Twelve sculptors, members of the Sculptors Association of New Jersey, are exhibiting at the Silva Gallery at the Pennington School, 112 West Delaware Ave., Pennington, through April 30.
“…these sculptures represent our interpretation of the world around us, and perhaps within us, translated through our hands,” writes Michael Wiley, one of the sculptors who has organized the exhibit.
An artist’s talk by participating artist Frances Heinrich will be presented April 13 at noon in the Lecture Center, Stainton Hall on the school campus. The title of the talk is “Today’s Globalized Aesthetic”. It is open to the public, and is free.
Here’s what I wrote about the Sculptors Association of New Jersey in 2008, when they exhibited at Artworks in Trenton:
AT the center of the café is an old valise on a table. Arising from its open lid are neon letters spelling out “café thou art.” A shabby folding chair, a lamp, a toy dinosaur and duck and child-size chairs with wood scraps that look as if they could be used as building blocks complete the furnishings. There are tea lights atop a small bookshelf, and handmade artwork, a map of Pennsylvania and a poem have been taped to the back wall.
The universal café looks like the roving living room of a nomad, a set up a vagrant might construct in, say, Grand Central Station or on a city street. In fact, the artist, Jeff Packard, does that very thing with this installation. He has set up his spontaneous portable café all over the world, and has just returned from Israel with it.
“The main intention is to create a thoughtful and fun moment for people,” he writes in his artist statement. In its current iteration, “café thou art” includes portable miniature golf with a box of pencils for keeping score, and snacks – pretzels and peanuts.
“His concept is that the whole world is a café, and it’s very raw,” says Janis Purcell, curator of The Raw and the Cooked at Artworks in Trenton through April 26.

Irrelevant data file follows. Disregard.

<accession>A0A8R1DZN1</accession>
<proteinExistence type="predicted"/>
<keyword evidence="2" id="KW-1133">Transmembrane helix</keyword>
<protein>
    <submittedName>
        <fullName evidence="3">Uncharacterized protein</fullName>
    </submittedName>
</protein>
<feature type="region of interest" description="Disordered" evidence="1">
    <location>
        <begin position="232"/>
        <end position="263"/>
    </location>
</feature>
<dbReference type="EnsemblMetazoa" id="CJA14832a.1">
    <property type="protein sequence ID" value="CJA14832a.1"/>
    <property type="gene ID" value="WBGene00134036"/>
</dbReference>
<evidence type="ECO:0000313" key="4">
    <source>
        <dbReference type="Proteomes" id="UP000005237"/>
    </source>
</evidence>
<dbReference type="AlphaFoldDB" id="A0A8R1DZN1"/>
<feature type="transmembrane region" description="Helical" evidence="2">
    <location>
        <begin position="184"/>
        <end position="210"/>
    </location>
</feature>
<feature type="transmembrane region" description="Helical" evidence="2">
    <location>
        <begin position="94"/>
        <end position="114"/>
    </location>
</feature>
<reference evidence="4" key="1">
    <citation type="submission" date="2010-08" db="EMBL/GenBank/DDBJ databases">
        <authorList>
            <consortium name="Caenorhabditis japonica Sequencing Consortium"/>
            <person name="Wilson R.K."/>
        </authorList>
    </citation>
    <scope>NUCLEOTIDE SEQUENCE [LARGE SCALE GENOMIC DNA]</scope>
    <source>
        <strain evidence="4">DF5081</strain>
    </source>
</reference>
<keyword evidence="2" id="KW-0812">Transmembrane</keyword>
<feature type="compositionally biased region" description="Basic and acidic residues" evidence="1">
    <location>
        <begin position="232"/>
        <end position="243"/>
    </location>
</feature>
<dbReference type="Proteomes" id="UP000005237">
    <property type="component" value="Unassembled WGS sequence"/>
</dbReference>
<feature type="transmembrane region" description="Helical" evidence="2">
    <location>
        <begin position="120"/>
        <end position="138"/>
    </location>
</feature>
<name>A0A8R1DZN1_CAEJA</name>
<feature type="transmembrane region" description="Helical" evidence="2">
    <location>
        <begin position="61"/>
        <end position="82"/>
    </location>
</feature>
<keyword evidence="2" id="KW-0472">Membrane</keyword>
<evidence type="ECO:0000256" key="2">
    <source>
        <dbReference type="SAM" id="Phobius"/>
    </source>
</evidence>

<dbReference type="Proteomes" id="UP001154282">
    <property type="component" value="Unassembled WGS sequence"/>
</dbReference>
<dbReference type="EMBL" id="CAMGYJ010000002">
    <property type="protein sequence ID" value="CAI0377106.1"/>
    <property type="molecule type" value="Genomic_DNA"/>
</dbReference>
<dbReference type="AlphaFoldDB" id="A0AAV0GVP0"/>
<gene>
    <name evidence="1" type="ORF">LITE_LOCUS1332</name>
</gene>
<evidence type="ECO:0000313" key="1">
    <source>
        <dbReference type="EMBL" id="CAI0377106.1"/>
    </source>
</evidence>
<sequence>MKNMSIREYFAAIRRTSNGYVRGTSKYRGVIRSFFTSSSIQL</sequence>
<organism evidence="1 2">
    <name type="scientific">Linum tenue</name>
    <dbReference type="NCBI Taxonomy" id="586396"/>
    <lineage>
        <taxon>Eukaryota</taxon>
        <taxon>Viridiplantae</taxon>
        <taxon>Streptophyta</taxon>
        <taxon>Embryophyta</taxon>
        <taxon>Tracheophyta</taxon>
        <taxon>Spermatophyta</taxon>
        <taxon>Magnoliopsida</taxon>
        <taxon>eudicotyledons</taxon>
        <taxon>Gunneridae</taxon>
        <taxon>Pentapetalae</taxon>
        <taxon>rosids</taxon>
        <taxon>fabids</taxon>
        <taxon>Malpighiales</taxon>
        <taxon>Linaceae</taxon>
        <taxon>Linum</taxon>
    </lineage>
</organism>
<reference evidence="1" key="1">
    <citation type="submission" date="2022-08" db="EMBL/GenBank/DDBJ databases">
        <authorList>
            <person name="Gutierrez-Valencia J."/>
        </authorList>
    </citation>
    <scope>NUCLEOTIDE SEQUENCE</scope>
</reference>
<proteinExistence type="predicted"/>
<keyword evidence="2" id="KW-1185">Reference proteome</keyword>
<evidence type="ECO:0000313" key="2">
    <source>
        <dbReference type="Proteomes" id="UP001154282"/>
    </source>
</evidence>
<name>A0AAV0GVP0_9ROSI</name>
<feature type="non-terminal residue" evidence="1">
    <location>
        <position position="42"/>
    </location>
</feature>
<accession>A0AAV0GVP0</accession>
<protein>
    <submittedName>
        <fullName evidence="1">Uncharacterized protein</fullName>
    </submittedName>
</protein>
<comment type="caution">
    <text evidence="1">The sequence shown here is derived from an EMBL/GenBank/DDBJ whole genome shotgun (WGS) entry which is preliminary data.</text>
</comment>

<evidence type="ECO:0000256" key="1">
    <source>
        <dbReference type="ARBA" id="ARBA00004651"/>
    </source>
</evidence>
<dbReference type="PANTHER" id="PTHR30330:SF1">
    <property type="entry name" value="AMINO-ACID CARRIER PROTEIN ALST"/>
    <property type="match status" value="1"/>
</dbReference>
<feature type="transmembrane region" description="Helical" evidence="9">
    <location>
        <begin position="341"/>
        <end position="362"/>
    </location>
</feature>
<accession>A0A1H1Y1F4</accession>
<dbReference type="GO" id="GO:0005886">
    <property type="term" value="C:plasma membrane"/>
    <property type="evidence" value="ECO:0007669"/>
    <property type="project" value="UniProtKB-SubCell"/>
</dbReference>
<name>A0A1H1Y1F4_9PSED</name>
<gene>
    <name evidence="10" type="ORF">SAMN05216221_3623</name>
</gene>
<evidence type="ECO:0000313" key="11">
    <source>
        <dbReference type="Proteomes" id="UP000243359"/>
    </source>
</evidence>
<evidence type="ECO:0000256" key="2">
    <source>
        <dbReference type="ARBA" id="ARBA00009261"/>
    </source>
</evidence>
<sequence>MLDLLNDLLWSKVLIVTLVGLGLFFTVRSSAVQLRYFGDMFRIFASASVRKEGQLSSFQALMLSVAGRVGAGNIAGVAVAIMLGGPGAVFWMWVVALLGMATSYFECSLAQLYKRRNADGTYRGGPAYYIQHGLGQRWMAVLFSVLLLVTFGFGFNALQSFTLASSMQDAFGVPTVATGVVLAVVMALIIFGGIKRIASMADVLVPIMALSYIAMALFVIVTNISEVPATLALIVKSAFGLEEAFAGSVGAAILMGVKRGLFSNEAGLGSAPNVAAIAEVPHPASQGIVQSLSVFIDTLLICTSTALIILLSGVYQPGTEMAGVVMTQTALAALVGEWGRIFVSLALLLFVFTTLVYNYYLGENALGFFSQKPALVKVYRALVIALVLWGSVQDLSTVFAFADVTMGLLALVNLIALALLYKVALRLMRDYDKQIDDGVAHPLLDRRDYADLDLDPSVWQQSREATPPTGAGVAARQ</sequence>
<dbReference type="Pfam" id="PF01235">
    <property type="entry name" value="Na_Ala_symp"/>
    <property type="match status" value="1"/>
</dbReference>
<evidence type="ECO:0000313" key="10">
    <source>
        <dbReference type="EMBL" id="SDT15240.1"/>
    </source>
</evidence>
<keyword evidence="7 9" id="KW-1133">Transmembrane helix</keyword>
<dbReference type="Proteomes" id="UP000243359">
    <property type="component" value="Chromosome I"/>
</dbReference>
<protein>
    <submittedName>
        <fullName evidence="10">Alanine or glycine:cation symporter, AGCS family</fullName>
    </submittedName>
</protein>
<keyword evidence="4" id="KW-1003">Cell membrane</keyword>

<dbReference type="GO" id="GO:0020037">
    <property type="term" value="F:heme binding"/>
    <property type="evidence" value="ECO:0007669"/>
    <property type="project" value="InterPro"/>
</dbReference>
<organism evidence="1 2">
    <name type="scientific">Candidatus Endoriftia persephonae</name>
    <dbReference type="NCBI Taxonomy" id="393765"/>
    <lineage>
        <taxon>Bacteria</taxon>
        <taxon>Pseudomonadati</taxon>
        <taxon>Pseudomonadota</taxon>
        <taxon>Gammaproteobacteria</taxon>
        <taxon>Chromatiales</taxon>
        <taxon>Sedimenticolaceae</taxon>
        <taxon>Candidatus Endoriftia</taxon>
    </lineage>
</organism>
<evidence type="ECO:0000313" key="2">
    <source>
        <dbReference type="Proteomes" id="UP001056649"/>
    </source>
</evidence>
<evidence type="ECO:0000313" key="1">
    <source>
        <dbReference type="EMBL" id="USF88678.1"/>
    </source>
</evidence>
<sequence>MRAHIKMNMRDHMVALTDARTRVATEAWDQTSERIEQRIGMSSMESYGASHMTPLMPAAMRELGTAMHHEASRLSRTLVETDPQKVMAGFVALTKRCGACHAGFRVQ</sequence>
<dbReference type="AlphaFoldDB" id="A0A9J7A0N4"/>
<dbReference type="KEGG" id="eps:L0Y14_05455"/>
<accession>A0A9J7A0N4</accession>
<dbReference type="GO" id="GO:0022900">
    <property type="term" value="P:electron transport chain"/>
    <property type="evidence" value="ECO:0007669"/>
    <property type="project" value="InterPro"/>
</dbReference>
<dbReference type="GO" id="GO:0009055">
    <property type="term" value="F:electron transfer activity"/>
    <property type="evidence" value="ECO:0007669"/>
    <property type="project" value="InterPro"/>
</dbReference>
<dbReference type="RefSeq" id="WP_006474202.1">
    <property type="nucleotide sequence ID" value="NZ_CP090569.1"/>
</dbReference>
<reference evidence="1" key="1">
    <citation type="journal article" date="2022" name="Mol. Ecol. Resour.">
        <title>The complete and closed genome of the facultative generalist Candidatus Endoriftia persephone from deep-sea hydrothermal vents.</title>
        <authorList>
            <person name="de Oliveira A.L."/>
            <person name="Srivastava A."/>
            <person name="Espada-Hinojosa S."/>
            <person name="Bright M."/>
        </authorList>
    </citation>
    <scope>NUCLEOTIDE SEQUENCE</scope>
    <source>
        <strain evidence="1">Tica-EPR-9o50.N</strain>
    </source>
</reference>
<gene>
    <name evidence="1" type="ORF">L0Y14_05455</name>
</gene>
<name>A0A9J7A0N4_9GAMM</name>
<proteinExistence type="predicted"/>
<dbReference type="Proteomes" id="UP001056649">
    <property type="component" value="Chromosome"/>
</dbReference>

The exhibit title was also the title of a book by anthropologist Claude Levi-Strauss, in which he postulated a thematic link between the natural world and the human cultural world. Cooking denotes the transition from nature to created by hand.
The New York poet, Dennis Corbett, wrote “in the artist’s hands the raw stuff of creation is transformed or presented in elemental purity, raw diamonds and raw ideals” and “raw like an oyster, cooked like a pearl.”
Ms. Purcell has taken this concept of raw and cooked to provide a way of viewing the range of works by the Sculptors Association of New Jersey at Artworks. Founded in 1971, SANJ is a group of professional artists from all over the state dedicated to promoting excellence in the field of sculpture. Ms. Purcell was introduced to SANJ two years ago by Princeton-based artist Frances Heinrich, whose “raw” installation, “Sterilized Blue/See Not, Sterilized Yellow/Speak Not, Steriled Pink/Hear Not,” is part of the exhibit.
So, while Mr. Packard’s café thou art is definitely raw, Mira Welnowska’s classically sculpted and bronzed dancers are cooked. “The classical influence led me to express myself in my artwork in the realistic traditional style,” she writes. “In my sculptures, I like to emphasize the harmony between human kind and nature.”
Although some of her fellow SANJ members say Ms. Purcell’s sculpture is “cooked,” she considers herself on the edge. Although it is well crafted, “I’m using clay in an untraditional manner,” says the East Windsor resident. “I’m trying to be more raw and spontaneous.”